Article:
Another side of rural unrest stems from the environmental pollution, for example, the recent much publicized incident in Heilongjiang province in the northeast. Muldavin recalled the time he spent in the 1980s along the banks of the Songhua River when he drank purple contaminated well water in a village with no other water source than the one polluted by a small local factory. “The choice for the peasants was to drink the water or leave and join the 200 million peasants searching for work in China's cities.
Muldavin concluded that the country's phenomenal growth has been achieved through “ravaging of the rural resource base.” He called for the international community to bring pressure on China to condemn “China's socially and ecologically destructive industrial platform.” He criticizes the tendency to raise a protest over some toxic news event or point to some corrupt local officials when it is the whole industrial system of China that is “exceptionally unregulated.”
Dr. Keidel was more tentative and less sweeping in his assessments as to the causes of China's internal unrest. He thought it likely that the rapid growth of “incidents” in 2004, reported by the regime, correlated with the year's “especially rapid growth…” and “electrical power shortages” accompanied by the need for more power so that “the nature and pace of this boom activity triggered widespread discontent.”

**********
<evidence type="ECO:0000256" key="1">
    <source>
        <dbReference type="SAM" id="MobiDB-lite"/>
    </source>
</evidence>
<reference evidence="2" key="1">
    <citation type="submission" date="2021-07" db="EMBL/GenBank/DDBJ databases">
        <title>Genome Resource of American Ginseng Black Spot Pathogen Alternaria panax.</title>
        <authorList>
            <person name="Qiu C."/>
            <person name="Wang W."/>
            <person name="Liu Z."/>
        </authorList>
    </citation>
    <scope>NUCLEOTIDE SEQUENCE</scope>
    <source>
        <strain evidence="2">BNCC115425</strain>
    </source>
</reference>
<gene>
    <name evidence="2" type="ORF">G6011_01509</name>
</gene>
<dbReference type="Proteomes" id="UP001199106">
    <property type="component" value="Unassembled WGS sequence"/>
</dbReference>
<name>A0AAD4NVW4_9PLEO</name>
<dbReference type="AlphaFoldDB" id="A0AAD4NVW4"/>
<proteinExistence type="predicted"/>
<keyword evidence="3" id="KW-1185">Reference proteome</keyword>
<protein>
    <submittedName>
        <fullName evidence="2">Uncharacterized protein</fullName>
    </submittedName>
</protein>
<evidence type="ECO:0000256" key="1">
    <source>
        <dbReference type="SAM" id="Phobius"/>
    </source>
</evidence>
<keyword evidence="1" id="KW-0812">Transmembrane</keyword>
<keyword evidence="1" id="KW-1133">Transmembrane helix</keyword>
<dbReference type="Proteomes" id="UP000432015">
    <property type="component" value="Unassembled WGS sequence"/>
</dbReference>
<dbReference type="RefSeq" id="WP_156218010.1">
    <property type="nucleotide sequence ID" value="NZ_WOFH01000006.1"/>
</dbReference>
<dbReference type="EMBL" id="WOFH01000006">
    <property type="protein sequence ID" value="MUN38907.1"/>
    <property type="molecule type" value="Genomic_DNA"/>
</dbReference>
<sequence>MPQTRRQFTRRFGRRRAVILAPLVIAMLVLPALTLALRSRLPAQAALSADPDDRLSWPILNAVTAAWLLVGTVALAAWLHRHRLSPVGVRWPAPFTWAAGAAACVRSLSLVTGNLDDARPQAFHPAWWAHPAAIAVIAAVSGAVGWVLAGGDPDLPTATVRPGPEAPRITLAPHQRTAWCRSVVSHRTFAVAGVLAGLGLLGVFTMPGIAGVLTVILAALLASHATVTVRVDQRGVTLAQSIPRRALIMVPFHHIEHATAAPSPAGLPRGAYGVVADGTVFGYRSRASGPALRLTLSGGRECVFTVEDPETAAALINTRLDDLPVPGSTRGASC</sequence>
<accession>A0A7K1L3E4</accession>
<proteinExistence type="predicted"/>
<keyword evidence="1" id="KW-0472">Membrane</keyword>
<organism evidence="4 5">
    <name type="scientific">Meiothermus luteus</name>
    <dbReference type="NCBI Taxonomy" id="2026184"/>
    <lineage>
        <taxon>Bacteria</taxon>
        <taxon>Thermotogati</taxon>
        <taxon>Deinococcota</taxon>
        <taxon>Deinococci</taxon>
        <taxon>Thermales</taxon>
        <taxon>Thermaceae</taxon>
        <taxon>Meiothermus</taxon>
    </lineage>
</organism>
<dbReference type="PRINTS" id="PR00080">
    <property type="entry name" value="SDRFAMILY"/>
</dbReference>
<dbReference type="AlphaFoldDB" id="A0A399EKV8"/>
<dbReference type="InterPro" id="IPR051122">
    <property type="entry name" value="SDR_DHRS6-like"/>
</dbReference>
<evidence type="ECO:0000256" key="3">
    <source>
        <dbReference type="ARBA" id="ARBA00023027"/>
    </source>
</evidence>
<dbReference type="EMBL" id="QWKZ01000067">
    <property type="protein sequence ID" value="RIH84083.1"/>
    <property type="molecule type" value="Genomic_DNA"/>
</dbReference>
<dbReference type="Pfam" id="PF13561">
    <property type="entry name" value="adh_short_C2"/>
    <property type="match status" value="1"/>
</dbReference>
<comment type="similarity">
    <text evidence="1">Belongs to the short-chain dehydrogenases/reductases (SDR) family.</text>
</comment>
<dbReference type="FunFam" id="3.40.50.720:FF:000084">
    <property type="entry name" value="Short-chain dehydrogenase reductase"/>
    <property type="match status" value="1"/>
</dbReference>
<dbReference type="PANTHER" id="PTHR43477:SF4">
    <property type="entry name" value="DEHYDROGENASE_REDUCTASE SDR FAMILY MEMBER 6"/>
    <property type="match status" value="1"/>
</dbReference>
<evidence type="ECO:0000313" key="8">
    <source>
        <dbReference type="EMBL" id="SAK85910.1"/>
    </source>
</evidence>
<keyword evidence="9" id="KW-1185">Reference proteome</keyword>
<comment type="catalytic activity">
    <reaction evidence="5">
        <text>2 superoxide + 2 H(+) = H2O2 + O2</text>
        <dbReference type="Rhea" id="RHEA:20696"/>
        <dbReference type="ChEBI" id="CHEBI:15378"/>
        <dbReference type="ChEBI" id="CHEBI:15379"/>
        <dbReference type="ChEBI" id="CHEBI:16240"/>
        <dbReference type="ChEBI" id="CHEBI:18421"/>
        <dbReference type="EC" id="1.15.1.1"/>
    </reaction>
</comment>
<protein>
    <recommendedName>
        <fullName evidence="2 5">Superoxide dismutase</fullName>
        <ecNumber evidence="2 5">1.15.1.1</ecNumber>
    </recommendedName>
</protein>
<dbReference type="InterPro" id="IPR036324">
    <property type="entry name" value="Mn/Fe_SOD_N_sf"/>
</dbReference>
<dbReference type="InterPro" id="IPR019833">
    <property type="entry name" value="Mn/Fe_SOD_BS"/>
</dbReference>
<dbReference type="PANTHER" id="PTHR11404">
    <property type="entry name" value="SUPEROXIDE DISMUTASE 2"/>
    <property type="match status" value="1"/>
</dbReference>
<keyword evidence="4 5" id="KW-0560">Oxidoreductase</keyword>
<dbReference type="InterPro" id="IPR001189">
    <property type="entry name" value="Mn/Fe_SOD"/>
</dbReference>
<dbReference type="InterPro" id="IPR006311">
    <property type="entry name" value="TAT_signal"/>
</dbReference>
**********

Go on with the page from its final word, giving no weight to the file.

He elaborated on many forms of social unrest with an economic basis. Dr. Keidel said that “workers frequently take the law into their own hands to protest layoffs and unpaid wages. For example, in November 2004, workers at a factory in southern China took their bosses hostage over unpaid back wages…”
Keidel doesn't see the urgency of the government to act to relieve the disproportionate burden in the rural areas that Dr. Muldavin spoke about. He thinks the government will respond as best it can on a case-by-case basis, and respond less harshly in some places while in other places, will act with overwhelming force, depending on how best to diffuse the particular crisis. He expected media coverage will continue to restrict information about the extent and seriousness of incidents, and that the central government will reign in local officials to keep things under control.
David Welker, from the International Brotherhood of Teamsters, said that when China was contemplating joining the WTO, the nature of “reforms” necessary was discussed and even debated within the Chinese Communist Party. However, this internal debate was “stifled by the Jiang [Zemin] clique” and it was decided to “plow forward with wrenching economic displacements under one-party administrative and legal structure that has no real mechanism to listening to the ever growing voices of the displaced.” He observed that the enrichment through corruption was the single most important factor in keeping party members loyal to the present policies.
Welker believes the lack of trade unions in China has left the people vulnerable to 20th century issues like child labor and the absence of workplace safety. “There is no reason to believe in the benevolence of the [Chinese Communist Party] to step in and relieve basic labor deficiencies,” or see the Party enforce minimum wage or maximum working hours laws.
The Commission's three Annual Reports to Congress, transcripts of its public hearings, research papers, trade and economic related data, and translations of relevant Chinese-language materials are available online at www.uscc.gov.